I put my hand all on her toe,
(Fair maid is a lily O)
She says to me you want to go
(Come to me quietly,
Do not do me injury,
Gently Johnny my Jingalo.)
I put my hand all on her knee.
She says to me: Do you want to see?
I put put hand all on her thigh
She says to me: Do you want to try?
I put my hand all on her billy.
She says to me: Do you want to fill 'ee?
I put my hand all on her breast.
She says to me: Do you want a kiss?
I put my hand all on her head.
She says: Do you want my maidenhead?
Cecil Sharp's Collection of English Folk Songs, Vol 1, ed Maud Karpeles , Oxford
Volume 1, p 445.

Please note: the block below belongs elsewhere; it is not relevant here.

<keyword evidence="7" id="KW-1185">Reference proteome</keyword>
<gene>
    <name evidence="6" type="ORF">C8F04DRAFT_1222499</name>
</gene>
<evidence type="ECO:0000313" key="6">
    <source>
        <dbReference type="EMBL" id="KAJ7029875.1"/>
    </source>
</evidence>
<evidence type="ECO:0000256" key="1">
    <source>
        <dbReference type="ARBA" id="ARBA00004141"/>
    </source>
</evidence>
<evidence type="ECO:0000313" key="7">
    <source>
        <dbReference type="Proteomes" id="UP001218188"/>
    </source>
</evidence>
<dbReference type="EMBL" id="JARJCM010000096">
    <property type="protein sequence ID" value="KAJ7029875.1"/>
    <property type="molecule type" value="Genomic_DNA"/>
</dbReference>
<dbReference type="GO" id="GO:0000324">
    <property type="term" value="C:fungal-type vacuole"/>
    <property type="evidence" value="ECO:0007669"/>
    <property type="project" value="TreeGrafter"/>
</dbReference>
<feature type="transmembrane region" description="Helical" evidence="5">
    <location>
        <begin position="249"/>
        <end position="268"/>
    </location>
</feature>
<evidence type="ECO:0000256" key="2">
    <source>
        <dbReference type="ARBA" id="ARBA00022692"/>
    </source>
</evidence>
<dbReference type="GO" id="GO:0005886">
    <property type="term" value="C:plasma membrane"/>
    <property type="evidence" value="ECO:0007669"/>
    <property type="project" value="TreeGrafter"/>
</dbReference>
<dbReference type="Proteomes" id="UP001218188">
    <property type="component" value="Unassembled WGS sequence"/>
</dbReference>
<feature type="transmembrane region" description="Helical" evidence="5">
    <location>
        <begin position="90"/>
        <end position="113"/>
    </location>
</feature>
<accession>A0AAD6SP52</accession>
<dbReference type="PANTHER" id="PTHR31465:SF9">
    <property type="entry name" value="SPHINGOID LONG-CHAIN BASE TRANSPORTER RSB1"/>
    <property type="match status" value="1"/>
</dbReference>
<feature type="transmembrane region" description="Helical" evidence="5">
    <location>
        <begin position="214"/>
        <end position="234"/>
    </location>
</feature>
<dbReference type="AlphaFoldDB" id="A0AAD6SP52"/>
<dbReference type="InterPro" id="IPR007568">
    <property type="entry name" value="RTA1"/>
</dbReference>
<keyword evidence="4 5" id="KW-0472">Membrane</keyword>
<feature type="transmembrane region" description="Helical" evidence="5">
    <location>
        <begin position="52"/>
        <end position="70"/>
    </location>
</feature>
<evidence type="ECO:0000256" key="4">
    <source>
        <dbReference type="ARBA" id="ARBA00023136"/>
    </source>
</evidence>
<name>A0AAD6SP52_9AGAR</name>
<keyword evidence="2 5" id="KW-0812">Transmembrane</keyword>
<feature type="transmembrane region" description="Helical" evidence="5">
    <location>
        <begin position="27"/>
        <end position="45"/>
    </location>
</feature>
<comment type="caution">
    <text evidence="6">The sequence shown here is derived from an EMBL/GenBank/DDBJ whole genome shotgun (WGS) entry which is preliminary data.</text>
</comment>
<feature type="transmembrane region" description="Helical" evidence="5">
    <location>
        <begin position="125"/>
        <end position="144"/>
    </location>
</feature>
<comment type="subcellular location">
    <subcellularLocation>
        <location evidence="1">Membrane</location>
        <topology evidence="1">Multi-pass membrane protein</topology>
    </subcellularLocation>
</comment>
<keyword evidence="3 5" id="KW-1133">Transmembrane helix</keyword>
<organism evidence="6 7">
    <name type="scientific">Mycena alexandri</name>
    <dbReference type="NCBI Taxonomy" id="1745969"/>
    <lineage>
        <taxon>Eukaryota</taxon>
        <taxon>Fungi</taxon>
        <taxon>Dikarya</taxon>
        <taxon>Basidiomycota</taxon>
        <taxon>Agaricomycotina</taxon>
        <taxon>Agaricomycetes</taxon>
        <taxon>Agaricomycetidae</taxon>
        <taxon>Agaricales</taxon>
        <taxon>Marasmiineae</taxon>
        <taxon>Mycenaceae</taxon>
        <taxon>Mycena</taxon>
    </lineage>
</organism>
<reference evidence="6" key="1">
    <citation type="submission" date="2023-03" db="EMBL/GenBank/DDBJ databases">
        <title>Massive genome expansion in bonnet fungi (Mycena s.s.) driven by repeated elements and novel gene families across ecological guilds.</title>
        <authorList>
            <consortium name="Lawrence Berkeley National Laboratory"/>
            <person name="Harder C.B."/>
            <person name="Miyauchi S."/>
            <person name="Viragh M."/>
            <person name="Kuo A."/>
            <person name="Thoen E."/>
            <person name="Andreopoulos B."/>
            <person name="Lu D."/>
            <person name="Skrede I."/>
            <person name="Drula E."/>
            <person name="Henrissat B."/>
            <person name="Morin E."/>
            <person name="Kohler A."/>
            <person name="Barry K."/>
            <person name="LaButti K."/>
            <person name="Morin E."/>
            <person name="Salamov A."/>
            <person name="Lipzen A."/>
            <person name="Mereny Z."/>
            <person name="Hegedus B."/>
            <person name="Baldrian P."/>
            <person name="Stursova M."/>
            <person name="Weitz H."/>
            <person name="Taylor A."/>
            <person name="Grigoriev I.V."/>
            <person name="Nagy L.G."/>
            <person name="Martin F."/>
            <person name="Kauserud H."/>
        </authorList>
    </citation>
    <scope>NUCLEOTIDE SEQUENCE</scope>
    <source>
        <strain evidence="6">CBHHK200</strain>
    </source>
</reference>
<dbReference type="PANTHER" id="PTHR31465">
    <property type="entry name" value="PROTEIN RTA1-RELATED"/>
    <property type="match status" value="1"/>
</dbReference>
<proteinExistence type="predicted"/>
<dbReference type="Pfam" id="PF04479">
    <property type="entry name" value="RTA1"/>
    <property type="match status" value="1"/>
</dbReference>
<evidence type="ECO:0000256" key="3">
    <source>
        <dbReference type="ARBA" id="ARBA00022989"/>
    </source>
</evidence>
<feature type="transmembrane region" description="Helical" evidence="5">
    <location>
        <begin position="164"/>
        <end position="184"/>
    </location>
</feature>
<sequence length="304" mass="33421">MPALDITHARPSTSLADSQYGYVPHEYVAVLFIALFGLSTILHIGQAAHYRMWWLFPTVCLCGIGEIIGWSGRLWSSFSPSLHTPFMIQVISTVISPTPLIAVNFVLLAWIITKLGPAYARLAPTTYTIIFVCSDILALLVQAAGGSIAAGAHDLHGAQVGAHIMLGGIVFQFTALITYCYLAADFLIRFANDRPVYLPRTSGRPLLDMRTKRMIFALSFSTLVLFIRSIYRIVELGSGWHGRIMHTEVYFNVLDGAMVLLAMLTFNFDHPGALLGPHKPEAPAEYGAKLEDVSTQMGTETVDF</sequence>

A: William Tucker (64) at Ashcott, Somerset, 15 January 1907
B: Sam Erry (73) at Bridgewater, Somerset, 7 AUgust 1908
Note: the first version has too few notes for 'injury'. The line "Do you want my maidenhead" was printed as ''Do you wany my maidenhead" which might be reflecting a pronunciation but I have assumed it is a simple misprint.
I have heard the second song referred to as 'The Fair Maid of Wickham' and since it does not mention either Johnny or Jingalo, I have made that the title and made "Gently Johny my Jingalo" a subtitle. This name is not used in the source.
(Search Roud index at VWML)